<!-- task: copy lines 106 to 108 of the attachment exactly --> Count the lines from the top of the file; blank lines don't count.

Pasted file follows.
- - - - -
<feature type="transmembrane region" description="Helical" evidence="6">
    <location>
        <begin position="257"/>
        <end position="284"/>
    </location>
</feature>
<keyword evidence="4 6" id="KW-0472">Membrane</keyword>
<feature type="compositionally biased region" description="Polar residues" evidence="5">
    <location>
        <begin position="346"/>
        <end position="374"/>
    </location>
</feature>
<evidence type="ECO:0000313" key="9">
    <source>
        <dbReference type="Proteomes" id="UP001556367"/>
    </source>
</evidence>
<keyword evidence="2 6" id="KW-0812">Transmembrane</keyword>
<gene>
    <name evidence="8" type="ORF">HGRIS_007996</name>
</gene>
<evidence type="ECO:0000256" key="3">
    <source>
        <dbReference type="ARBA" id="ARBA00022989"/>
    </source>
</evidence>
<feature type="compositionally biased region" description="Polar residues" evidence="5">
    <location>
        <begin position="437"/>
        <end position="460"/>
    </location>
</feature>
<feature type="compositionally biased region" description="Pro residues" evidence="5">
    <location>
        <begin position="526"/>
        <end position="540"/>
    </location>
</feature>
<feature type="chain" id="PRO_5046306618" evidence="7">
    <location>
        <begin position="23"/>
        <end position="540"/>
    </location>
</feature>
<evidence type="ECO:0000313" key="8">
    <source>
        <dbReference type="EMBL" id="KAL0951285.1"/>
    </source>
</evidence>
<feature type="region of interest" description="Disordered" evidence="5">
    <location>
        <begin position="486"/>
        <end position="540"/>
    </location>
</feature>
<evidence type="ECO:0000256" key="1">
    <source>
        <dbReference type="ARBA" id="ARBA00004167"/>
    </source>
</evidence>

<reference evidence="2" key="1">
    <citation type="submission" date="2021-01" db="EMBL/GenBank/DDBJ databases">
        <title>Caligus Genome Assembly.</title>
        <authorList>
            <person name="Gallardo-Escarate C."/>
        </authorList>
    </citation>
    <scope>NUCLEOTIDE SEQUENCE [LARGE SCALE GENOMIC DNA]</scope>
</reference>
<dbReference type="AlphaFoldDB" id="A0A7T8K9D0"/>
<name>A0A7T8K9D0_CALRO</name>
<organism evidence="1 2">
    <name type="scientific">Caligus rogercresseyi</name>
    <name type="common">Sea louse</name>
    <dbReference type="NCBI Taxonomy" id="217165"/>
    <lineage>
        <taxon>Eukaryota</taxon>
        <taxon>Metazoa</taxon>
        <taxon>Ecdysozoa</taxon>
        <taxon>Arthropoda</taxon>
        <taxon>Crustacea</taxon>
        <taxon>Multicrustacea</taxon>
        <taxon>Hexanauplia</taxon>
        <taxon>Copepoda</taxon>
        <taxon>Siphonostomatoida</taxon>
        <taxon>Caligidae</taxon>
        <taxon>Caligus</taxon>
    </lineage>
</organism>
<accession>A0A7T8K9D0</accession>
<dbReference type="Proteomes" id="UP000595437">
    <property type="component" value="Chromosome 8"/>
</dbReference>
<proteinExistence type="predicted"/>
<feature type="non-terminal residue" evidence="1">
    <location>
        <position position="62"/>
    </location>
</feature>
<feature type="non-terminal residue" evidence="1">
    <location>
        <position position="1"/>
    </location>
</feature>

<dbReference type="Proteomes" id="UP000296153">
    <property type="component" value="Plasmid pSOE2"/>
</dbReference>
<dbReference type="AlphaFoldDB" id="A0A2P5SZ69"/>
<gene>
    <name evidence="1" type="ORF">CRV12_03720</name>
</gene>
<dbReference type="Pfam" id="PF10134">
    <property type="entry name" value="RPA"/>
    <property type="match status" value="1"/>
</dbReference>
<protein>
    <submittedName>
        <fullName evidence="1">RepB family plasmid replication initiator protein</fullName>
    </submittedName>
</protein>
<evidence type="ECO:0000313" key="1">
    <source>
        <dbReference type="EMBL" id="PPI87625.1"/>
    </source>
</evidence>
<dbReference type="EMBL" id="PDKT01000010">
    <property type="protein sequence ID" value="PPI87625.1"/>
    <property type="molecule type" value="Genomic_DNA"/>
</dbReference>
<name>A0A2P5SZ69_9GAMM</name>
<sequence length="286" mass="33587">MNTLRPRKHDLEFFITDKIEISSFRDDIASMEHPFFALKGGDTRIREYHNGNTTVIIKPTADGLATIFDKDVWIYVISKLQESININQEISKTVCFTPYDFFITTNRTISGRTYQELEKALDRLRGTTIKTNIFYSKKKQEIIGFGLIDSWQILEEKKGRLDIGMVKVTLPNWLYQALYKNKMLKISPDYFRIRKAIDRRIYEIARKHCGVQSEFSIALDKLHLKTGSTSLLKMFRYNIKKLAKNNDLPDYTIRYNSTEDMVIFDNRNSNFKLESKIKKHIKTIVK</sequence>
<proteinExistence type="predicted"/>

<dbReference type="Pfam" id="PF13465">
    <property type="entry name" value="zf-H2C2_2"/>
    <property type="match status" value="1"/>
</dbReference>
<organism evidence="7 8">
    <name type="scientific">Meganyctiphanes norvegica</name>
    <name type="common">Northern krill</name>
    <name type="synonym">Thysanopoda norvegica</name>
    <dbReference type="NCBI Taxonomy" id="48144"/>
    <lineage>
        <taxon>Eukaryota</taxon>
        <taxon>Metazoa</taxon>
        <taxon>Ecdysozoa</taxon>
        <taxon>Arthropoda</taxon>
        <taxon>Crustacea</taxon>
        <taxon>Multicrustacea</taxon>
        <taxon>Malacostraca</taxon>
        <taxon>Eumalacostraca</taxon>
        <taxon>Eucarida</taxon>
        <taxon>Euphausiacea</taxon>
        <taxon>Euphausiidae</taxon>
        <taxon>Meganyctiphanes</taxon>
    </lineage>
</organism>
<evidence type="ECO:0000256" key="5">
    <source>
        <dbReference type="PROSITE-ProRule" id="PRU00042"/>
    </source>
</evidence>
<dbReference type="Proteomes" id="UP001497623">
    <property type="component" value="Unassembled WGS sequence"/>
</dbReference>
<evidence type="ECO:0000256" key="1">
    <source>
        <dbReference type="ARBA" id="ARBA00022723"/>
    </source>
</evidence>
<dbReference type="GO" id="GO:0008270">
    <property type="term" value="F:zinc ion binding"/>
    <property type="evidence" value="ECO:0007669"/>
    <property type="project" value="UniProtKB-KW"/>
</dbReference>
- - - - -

<dbReference type="Proteomes" id="UP000296153">
    <property type="component" value="Plasmid pSOE2"/>
</dbReference>